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OpinionEditorial

Rep. Peter King has been a strong voice for Long Island

Congressman Pete King speaking at a Good Friday

Congressman Pete King speaking at a Good Friday Agreement 20th anniversary event at the Library of Congress in Washington DC on March 13, 2018. Credit: PA Wire/PA Images/Niall Carson

Over much of his nearly 30 years in Congress, Peter King was the spitting image of a popular vision of suburbia. 

The son of Irish immigrants who grew up in Sunnyside, Queens, is retiring next year. He was part of a generation of often blue-collar families who dreamt of gaining a piece of land and life outside of New York City. In 1992, the then-Nassau County comptroller beat a wealthy New York City Democrat he accused of carpetbagging. Said King that election night, "It's a rejection of out-of-town bosses and liberal money." 

King's father worked for the NYPD, and the son reminisces about unloading trucks during college. He had an iconoclastic streak familiar to families that argue around kitchen tables, as when he supported radical factions of the Irish independence movement and voted against the impeachment of President Bill Clinton.

King’s best moments in Washington were often when he stood up for residents of his district in need. He fought against his Republican Party to help guarantee medical benefits for 9/11 first responders, and he was on the right side of history pushing for relief after superstorm Sandy. He has been a vocal supporter of law enforcement and opposed the disastrous Republican tax bill of 2017.

These common-sense positions, a keen street-fighting political sense and some appetite for bipartisanship buoyed him in Congress. King flirted with runs for U.S. Senate and the presidency but never made the leap, instead becoming a respected delegation member and a long-standing voice for his Long Island community.

But the suburbs are now more than the Irish- and Italian-American enclaves that launched King’s career. Over time, King’s district has been redrawn away from his Nassau County power base as the face of this suburb changed to become more Democratic and diverse. It was that portion of suburbia that King too often failed.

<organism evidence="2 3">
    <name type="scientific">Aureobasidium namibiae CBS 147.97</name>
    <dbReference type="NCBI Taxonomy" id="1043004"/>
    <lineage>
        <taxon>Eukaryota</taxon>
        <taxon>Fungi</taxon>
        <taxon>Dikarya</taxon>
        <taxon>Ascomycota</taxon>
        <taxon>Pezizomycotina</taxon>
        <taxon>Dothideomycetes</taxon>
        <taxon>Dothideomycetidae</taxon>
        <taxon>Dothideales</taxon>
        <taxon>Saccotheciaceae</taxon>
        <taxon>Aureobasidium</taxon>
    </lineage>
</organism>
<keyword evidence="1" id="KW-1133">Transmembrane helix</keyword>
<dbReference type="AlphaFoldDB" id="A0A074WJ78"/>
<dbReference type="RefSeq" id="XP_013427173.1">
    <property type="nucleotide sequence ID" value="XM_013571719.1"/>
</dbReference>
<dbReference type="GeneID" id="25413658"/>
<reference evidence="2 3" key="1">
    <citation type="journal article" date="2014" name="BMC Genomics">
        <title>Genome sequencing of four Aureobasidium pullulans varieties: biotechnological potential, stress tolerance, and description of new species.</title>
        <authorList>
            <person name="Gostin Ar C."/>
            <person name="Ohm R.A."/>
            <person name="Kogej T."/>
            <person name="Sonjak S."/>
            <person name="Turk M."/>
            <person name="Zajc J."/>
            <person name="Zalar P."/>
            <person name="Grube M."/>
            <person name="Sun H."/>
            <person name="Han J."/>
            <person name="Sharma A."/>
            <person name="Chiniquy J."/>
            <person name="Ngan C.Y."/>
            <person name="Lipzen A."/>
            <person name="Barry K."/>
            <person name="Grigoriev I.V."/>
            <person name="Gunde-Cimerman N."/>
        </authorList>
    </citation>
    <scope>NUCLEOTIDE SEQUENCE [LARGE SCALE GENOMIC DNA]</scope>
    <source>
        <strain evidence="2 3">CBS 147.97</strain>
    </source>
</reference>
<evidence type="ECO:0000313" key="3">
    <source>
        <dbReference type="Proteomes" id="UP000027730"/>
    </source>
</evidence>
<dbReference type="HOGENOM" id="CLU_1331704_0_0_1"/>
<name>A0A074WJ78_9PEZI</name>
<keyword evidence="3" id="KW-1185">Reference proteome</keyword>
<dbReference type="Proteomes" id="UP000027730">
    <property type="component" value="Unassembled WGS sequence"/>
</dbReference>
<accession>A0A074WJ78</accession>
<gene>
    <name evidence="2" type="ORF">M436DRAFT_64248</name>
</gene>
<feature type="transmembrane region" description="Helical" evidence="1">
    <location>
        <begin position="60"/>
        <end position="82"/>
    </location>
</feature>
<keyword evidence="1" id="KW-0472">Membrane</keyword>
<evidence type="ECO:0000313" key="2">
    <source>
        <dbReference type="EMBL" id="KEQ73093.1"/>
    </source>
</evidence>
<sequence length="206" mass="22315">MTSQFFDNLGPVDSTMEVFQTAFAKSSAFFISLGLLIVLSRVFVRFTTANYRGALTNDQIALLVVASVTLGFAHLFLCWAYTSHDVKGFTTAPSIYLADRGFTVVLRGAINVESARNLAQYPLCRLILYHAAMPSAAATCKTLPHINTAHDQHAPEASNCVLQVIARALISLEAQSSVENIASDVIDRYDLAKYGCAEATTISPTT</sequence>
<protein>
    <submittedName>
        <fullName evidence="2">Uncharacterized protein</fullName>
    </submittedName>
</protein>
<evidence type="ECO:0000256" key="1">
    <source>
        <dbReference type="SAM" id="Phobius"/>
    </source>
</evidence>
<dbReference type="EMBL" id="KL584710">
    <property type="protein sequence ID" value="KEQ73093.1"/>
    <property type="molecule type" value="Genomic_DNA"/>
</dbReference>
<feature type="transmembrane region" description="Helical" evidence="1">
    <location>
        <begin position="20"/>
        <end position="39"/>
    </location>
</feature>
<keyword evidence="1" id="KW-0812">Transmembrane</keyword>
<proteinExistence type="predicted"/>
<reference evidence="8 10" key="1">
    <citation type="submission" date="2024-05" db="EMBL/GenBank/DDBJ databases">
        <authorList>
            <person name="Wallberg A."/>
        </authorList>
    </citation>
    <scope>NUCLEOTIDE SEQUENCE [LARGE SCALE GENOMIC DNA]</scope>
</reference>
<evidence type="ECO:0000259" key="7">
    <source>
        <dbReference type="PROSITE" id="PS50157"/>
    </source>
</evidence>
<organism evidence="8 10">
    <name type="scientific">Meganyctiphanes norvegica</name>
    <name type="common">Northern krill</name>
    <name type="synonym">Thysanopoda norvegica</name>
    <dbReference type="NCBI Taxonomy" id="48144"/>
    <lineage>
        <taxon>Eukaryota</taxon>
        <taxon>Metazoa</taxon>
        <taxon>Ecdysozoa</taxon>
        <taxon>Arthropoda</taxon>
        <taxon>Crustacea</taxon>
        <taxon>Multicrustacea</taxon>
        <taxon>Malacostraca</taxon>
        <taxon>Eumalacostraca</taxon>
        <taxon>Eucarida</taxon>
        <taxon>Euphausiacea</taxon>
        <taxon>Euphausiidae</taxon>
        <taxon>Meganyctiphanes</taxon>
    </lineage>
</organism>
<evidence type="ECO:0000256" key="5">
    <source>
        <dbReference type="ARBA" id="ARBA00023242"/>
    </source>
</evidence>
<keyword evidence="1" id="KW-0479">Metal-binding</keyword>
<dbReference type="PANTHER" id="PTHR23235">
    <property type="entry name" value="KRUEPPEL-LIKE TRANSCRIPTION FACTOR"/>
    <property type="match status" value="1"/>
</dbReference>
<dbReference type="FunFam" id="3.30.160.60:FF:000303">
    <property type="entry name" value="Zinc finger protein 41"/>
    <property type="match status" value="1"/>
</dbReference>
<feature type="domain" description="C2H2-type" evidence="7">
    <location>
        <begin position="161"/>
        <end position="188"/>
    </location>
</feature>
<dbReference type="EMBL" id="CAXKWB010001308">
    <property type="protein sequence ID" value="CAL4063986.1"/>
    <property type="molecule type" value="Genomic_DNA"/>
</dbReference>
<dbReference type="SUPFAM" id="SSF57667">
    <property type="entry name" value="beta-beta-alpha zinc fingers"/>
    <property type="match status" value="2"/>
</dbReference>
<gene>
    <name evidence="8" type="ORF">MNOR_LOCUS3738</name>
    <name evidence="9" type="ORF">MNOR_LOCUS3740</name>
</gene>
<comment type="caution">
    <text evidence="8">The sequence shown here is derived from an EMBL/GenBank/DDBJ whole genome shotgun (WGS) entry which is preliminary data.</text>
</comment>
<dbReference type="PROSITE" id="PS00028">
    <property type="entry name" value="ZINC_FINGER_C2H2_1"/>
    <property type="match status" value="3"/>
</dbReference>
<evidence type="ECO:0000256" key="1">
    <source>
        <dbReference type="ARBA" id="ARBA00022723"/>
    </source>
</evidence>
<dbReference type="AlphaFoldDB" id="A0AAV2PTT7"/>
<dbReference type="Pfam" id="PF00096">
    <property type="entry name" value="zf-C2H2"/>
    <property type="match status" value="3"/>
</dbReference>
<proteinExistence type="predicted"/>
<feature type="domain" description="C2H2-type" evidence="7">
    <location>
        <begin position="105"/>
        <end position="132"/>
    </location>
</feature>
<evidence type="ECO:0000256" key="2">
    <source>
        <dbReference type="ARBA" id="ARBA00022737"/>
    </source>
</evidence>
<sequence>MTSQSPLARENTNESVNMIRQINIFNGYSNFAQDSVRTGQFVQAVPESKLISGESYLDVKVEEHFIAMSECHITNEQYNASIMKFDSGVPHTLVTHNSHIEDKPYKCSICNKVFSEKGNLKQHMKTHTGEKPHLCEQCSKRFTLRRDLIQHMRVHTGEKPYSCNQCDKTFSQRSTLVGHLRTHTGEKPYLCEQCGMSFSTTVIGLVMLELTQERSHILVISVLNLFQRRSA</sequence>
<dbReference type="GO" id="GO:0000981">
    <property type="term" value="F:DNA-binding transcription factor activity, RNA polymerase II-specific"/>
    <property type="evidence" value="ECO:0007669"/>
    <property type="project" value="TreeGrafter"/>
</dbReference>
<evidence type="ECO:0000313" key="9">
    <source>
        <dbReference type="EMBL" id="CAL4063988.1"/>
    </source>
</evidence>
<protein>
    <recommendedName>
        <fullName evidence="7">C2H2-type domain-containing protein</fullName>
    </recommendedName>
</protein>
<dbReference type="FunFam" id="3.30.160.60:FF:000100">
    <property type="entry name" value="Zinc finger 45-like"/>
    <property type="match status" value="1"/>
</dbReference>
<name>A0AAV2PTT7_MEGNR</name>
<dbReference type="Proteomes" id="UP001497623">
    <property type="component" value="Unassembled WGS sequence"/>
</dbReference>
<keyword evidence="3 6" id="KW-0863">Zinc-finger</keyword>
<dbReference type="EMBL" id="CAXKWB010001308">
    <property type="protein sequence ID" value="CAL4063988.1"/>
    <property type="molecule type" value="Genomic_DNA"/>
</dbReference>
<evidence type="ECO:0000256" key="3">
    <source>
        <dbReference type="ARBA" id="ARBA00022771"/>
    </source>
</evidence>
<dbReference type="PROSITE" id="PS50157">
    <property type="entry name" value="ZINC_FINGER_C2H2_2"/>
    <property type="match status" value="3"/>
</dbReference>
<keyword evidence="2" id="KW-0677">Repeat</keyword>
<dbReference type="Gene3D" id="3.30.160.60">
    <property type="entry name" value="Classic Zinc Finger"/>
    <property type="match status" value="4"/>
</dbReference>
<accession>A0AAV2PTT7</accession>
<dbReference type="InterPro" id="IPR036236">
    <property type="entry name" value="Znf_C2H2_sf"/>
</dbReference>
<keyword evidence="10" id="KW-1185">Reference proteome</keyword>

His attitude toward Muslims since 9/11 has been a dark mark on his time in office. He helped raise fears about the construction of a mosque near Ground Zero and presided over much-criticized House Homeland Security Committee hearings about Muslim radicalization in 2011. Often his remarks about Muslims were inflammatory or hardly based in fact, including the idea that the majority of mosques were run by extremists. King supported President Donald Trump’s travel ban, which disproportionately affected Muslim countries.

He has shown no appetite to bridge the divide between communities and law enforcement, a role he might have very credibly played. 

King also has tried to have it both ways with Trump. Though he has been less of a defender than neighboring Republican Rep. Lee Zeldin, he has indicated already that he plans to vote against impeachment without hearing the evidence and tends to keep his criticisms quiet if they come at all.

King has more than a year left in office, and his long service to Long Island deserves much recognition. It would be a crowning achievement if he uses his remaining time in Washington to embrace his more maverick tendencies. The country needs leaders who will make the hard choices and not leave any of their constituents behind. — The editorial board

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